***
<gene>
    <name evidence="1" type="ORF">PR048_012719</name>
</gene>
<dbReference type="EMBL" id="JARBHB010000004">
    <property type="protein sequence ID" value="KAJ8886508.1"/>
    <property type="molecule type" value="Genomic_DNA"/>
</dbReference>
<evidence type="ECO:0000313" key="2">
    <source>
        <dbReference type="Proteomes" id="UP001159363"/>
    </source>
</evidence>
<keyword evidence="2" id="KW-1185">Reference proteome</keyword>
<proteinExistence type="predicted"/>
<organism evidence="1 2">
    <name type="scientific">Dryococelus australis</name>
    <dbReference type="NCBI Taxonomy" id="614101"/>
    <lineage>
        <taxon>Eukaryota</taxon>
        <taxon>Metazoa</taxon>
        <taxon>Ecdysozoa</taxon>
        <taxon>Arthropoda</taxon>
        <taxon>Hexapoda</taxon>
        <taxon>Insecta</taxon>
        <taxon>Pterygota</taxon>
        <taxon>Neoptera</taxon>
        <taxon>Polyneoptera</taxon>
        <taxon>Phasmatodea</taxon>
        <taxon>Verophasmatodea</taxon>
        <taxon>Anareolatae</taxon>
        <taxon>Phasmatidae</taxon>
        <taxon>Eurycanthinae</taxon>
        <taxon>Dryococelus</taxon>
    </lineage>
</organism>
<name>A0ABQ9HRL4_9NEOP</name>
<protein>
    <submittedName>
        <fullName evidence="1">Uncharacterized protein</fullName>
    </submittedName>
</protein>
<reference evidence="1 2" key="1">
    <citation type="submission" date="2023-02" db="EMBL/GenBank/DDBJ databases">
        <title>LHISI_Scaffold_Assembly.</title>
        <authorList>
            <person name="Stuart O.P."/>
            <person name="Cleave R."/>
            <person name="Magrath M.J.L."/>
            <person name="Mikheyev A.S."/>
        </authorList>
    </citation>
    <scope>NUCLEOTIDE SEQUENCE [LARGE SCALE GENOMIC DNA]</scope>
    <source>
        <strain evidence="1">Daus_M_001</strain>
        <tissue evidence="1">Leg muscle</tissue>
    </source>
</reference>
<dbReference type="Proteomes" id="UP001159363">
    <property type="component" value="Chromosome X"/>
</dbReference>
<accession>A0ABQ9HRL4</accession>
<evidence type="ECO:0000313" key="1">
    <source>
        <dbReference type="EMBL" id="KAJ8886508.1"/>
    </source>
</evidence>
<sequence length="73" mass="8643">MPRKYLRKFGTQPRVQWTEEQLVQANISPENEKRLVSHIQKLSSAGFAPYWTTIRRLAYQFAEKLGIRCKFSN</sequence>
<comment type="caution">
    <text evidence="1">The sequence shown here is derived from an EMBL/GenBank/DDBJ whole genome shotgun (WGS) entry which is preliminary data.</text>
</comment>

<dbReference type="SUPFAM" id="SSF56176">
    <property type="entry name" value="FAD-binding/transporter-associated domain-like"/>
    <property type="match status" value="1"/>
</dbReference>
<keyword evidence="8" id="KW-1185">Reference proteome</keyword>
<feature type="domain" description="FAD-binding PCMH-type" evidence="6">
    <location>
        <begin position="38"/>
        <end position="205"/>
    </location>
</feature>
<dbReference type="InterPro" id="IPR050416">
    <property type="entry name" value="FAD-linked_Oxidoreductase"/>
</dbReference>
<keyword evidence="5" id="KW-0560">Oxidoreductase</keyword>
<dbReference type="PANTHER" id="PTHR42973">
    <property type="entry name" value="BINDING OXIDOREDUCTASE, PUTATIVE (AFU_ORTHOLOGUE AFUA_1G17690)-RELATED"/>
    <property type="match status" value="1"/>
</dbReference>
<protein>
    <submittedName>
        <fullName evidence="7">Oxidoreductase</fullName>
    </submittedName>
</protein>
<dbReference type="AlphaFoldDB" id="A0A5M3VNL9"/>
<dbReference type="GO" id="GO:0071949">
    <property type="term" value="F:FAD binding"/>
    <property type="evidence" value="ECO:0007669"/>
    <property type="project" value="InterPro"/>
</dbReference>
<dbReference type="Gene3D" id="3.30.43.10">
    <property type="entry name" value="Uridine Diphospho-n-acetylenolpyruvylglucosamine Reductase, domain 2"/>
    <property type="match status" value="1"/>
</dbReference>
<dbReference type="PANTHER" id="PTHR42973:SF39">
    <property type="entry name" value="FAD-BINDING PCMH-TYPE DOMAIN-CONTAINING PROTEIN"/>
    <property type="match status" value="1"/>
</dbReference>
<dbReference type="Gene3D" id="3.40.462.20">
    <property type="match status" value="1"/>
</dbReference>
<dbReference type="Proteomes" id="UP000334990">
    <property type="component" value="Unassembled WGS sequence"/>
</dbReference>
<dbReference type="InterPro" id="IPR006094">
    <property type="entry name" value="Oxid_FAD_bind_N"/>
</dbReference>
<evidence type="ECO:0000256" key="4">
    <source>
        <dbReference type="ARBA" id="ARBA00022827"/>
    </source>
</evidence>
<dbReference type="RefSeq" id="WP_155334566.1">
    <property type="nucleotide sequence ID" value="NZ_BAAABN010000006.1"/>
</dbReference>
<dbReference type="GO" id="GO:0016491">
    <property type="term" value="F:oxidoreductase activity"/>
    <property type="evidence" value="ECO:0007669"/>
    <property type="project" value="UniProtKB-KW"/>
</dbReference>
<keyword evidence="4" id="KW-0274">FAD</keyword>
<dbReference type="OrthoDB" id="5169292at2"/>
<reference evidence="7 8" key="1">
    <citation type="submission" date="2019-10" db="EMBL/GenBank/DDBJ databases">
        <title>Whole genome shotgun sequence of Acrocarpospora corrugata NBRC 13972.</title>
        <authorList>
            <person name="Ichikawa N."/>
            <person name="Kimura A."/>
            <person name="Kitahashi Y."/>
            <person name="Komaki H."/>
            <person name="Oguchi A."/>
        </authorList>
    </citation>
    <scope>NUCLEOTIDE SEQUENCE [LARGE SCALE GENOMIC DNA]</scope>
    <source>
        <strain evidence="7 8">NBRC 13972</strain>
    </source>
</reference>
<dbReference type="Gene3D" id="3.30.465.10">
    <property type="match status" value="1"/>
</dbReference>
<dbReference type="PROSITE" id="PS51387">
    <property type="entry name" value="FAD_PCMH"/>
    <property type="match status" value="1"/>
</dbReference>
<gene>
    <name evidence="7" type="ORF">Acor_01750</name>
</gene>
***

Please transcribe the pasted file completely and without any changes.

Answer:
<gene>
    <name evidence="1" type="ORF">PR048_012719</name>
</gene>
<dbReference type="EMBL" id="JARBHB010000004">
    <property type="protein sequence ID" value="KAJ8886508.1"/>
    <property type="molecule type" value="Genomic_DNA"/>
</dbReference>
<evidence type="ECO:0000313" key="2">
    <source>
        <dbReference type="Proteomes" id="UP001159363"/>
    </source>
</evidence>
<keyword evidence="2" id="KW-1185">Reference proteome</keyword>
<proteinExistence type="predicted"/>
<organism evidence="1 2">
    <name type="scientific">Dryococelus australis</name>
    <dbReference type="NCBI Taxonomy" id="614101"/>
    <lineage>
        <taxon>Eukaryota</taxon>
        <taxon>Metazoa</taxon>
        <taxon>Ecdysozoa</taxon>
        <taxon>Arthropoda</taxon>
        <taxon>Hexapoda</taxon>
        <taxon>Insecta</taxon>
        <taxon>Pterygota</taxon>
        <taxon>Neoptera</taxon>
        <taxon>Polyneoptera</taxon>
        <taxon>Phasmatodea</taxon>
        <taxon>Verophasmatodea</taxon>
        <taxon>Anareolatae</taxon>
        <taxon>Phasmatidae</taxon>
        <taxon>Eurycanthinae</taxon>
        <taxon>Dryococelus</taxon>
    </lineage>
</organism>
<name>A0ABQ9HRL4_9NEOP</name>
<protein>
    <submittedName>
        <fullName evidence="1">Uncharacterized protein</fullName>
    </submittedName>
</protein>
<reference evidence="1 2" key="1">
    <citation type="submission" date="2023-02" db="EMBL/GenBank/DDBJ databases">
        <title>LHISI_Scaffold_Assembly.</title>
        <authorList>
            <person name="Stuart O.P."/>
            <person name="Cleave R."/>
            <person name="Magrath M.J.L."/>
            <person name="Mikheyev A.S."/>
        </authorList>
    </citation>
    <scope>NUCLEOTIDE SEQUENCE [LARGE SCALE GENOMIC DNA]</scope>
    <source>
        <strain evidence="1">Daus_M_001</strain>
        <tissue evidence="1">Leg muscle</tissue>
    </source>
</reference>
<dbReference type="Proteomes" id="UP001159363">
    <property type="component" value="Chromosome X"/>
</dbReference>
<accession>A0ABQ9HRL4</accession>
<evidence type="ECO:0000313" key="1">
    <source>
        <dbReference type="EMBL" id="KAJ8886508.1"/>
    </source>
</evidence>
<sequence length="73" mass="8643">MPRKYLRKFGTQPRVQWTEEQLVQANISPENEKRLVSHIQKLSSAGFAPYWTTIRRLAYQFAEKLGIRCKFSN</sequence>
<comment type="caution">
    <text evidence="1">The sequence shown here is derived from an EMBL/GenBank/DDBJ whole genome shotgun (WGS) entry which is preliminary data.</text>
</comment>

<dbReference type="SUPFAM" id="SSF56176">
    <property type="entry name" value="FAD-binding/transporter-associated domain-like"/>
    <property type="match status" value="1"/>
</dbReference>
<keyword evidence="8" id="KW-1185">Reference proteome</keyword>
<feature type="domain" description="FAD-binding PCMH-type" evidence="6">
    <location>
        <begin position="38"/>
        <end position="205"/>
    </location>
</feature>
<dbReference type="InterPro" id="IPR050416">
    <property type="entry name" value="FAD-linked_Oxidoreductase"/>
</dbReference>
<keyword evidence="5" id="KW-0560">Oxidoreductase</keyword>
<dbReference type="PANTHER" id="PTHR42973">
    <property type="entry name" value="BINDING OXIDOREDUCTASE, PUTATIVE (AFU_ORTHOLOGUE AFUA_1G17690)-RELATED"/>
    <property type="match status" value="1"/>
</dbReference>
<protein>
    <submittedName>
        <fullName evidence="7">Oxidoreductase</fullName>
    </submittedName>
</protein>
<dbReference type="AlphaFoldDB" id="A0A5M3VNL9"/>
<dbReference type="GO" id="GO:0071949">
    <property type="term" value="F:FAD binding"/>
    <property type="evidence" value="ECO:0007669"/>
    <property type="project" value="InterPro"/>
</dbReference>
<dbReference type="Gene3D" id="3.30.43.10">
    <property type="entry name" value="Uridine Diphospho-n-acetylenolpyruvylglucosamine Reductase, domain 2"/>
    <property type="match status" value="1"/>
</dbReference>
<dbReference type="PANTHER" id="PTHR42973:SF39">
    <property type="entry name" value="FAD-BINDING PCMH-TYPE DOMAIN-CONTAINING PROTEIN"/>
    <property type="match status" value="1"/>
</dbReference>
<dbReference type="Gene3D" id="3.40.462.20">
    <property type="match status" value="1"/>
</dbReference>
<dbReference type="Proteomes" id="UP000334990">
    <property type="component" value="Unassembled WGS sequence"/>
</dbReference>
<dbReference type="InterPro" id="IPR006094">
    <property type="entry name" value="Oxid_FAD_bind_N"/>
</dbReference>
<evidence type="ECO:0000256" key="4">
    <source>
        <dbReference type="ARBA" id="ARBA00022827"/>
    </source>
</evidence>
<dbReference type="RefSeq" id="WP_155334566.1">
    <property type="nucleotide sequence ID" value="NZ_BAAABN010000006.1"/>
</dbReference>
<dbReference type="GO" id="GO:0016491">
    <property type="term" value="F:oxidoreductase activity"/>
    <property type="evidence" value="ECO:0007669"/>
    <property type="project" value="UniProtKB-KW"/>
</dbReference>
<keyword evidence="4" id="KW-0274">FAD</keyword>
<dbReference type="OrthoDB" id="5169292at2"/>
<reference evidence="7 8" key="1">
    <citation type="submission" date="2019-10" db="EMBL/GenBank/DDBJ databases">
        <title>Whole genome shotgun sequence of Acrocarpospora corrugata NBRC 13972.</title>
        <authorList>
            <person name="Ichikawa N."/>
            <person name="Kimura A."/>
            <person name="Kitahashi Y."/>
            <person name="Komaki H."/>
            <person name="Oguchi A."/>
        </authorList>
    </citation>
    <scope>NUCLEOTIDE SEQUENCE [LARGE SCALE GENOMIC DNA]</scope>
    <source>
        <strain evidence="7 8">NBRC 13972</strain>
    </source>
</reference>
<dbReference type="Gene3D" id="3.30.465.10">
    <property type="match status" value="1"/>
</dbReference>
<dbReference type="PROSITE" id="PS51387">
    <property type="entry name" value="FAD_PCMH"/>
    <property type="match status" value="1"/>
</dbReference>
<gene>
    <name evidence="7" type="ORF">Acor_01750</name>
</gene>